The headline for the story the following day.

Yet a few days later on 1 September, another article ran in The Boston Globe declaring all three deaths would be attributed to ptomaine poisoning, which is what was recorded on all three death records.


Final ruling on the deaths in Rinna's family.

She descends from a strong work ethic.

Rinna is known for her hustle, and it's very possibly hereditary. Besides earlier mention of her grandmother, Lena, who went to work to support her family after the death of her first husband, Rinna has several ancestors that clearly hustled in their respective fields. Her great-grandfather, Thomas Ryder, worked several jobs over the years as a laborer. He was recorded as a teamster, a wagon driver, and lumber unloader. On 23 May 1893, Thomas was injured on the job when a log fell on his leg.

The Boston Globe recorded when Rinna's great-grandfather was injured on the job in 1893.

Also highlighting the importance of hard work and hustle is Rinna's maternal grandfather, A.J. DeAndrade, who was a union man for decades. His obituary, an excerpt listed here from The Pittsburgh Press on 22 January 1970, noted his many accomplishments, including AFL-CIO vice-president and appointment by President Lyndon B. Johnson in 1961 "to serve on the labor advisory council to the President's Committee on Equal Employment Opportunities and also on a similar committee on employment of the handicapped."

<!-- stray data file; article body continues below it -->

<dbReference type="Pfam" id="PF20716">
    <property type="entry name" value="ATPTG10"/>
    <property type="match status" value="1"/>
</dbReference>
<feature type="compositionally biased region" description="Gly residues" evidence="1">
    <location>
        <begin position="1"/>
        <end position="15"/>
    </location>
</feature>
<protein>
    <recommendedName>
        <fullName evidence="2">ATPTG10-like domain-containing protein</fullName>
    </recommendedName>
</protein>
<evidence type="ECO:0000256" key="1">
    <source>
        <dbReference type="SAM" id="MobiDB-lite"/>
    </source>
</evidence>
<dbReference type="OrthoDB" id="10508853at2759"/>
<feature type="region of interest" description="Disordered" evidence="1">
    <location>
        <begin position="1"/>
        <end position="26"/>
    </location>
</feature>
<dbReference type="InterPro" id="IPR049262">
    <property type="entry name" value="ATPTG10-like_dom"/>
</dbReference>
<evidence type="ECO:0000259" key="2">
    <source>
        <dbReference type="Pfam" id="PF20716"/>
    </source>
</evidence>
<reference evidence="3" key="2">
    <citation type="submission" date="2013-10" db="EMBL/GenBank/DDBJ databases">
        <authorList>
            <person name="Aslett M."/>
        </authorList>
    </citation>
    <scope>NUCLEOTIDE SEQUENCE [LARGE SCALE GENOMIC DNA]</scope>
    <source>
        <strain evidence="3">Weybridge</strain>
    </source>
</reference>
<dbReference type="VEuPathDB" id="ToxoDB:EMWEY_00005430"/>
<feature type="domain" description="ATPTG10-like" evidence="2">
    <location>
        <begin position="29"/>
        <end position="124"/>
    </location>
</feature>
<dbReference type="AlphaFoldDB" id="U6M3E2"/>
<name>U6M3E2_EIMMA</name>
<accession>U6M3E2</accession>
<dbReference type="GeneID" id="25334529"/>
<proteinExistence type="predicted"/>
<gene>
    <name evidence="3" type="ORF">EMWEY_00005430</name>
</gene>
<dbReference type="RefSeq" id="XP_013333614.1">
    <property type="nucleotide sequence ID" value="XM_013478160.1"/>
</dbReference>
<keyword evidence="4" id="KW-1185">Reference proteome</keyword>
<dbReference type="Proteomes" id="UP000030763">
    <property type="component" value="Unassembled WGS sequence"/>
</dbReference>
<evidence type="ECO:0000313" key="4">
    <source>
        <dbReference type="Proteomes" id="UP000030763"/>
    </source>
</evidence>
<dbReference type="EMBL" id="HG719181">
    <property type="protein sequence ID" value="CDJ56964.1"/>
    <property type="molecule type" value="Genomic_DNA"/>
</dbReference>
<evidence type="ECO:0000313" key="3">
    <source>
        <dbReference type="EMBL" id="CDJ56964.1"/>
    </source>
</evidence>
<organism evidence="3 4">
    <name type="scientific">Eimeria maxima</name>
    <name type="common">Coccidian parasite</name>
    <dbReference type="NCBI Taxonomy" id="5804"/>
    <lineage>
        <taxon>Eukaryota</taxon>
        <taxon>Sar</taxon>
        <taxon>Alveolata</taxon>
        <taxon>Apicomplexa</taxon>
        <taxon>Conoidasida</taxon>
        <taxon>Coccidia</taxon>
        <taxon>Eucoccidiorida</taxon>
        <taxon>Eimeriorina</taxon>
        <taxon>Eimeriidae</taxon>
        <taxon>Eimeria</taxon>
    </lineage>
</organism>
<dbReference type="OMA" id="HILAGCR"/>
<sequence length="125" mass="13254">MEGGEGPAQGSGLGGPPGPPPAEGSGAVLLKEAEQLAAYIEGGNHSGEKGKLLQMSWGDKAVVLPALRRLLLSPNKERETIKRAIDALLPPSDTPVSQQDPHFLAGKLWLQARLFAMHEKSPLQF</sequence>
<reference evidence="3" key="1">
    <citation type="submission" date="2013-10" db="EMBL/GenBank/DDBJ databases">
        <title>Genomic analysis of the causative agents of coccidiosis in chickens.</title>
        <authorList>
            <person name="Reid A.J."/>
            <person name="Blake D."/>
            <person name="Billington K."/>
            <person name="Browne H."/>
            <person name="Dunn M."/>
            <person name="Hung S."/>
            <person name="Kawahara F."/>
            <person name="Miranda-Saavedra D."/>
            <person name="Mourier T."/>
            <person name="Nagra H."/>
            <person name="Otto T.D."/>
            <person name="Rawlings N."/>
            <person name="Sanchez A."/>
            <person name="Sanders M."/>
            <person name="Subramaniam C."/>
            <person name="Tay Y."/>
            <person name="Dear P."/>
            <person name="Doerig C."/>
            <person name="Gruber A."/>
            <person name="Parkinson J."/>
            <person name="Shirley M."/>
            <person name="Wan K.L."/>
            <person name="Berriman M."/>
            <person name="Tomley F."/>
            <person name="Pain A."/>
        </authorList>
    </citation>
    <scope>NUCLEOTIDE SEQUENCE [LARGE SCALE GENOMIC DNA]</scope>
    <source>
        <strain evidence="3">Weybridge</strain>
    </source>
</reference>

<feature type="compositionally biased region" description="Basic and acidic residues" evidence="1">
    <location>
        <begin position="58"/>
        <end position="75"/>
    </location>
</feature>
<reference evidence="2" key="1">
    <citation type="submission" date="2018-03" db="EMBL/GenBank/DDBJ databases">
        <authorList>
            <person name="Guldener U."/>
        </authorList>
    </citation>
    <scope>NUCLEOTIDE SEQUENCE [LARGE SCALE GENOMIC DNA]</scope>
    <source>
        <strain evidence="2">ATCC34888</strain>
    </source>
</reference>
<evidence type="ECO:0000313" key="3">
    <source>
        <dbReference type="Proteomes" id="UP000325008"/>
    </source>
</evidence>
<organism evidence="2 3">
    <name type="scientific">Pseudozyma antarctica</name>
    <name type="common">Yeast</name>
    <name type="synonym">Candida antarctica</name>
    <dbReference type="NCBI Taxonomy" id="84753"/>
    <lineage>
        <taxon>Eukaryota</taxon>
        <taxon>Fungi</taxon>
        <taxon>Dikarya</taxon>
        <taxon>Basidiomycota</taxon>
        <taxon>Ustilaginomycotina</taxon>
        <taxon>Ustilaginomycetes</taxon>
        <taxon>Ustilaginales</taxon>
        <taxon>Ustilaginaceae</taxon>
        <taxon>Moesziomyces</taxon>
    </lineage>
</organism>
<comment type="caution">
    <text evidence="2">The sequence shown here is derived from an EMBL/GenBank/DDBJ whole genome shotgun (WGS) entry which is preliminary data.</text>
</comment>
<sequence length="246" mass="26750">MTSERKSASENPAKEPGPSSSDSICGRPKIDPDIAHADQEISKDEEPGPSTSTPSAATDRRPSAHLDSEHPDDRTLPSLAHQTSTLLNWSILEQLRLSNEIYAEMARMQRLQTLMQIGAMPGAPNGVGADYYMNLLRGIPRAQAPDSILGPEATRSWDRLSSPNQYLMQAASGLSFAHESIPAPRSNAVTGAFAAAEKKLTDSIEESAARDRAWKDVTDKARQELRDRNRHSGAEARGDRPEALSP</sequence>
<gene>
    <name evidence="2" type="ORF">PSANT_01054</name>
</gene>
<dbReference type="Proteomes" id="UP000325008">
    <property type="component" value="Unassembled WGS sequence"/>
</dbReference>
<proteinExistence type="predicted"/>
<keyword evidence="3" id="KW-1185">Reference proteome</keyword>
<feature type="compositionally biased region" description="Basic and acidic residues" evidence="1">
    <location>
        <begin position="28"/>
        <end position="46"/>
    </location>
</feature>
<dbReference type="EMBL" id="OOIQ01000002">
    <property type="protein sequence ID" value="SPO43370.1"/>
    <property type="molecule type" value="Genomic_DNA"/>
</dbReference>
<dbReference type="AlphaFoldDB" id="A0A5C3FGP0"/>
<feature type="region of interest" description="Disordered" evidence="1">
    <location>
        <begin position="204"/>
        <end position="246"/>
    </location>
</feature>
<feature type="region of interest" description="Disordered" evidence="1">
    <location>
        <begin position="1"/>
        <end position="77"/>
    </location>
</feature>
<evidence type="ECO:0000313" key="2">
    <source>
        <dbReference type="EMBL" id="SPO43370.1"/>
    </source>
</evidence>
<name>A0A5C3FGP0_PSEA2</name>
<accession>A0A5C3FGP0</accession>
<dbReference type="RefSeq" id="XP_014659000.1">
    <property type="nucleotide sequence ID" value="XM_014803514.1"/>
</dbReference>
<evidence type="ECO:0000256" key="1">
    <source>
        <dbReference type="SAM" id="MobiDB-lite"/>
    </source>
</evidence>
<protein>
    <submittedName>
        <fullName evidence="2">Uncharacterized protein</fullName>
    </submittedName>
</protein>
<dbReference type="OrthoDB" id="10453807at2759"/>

Rinna's grandfather that ran with his obituary in The Boston Globe.

Excerpt of Rinna's grandfather's obituary that ran in several newspapers across the country..

In case you didn't know, her mother Lois is a survivor.

On an episode of #RHOBH, Rinna shared the story of how her mother, Lois, was David Carpenter's, aka The Trailside Killer, earliest known victim. This story made the rounds of several California newspapers at the time, and to read the details will make your skin crawl. Lois Rinna is beyond brave.


Just one of the many articles on Lois Rinna's survival. This one is from The Daily Independent Journal (San Rafael, CA), 13 July 1960.

Lois in her senior year of high school, 1946.


Enjoy learning about Lisa Rinna's family history? Genealogy is not just for Bravolebrities! Contact me at adina@myfamilygenie.com, and I can do the same for you!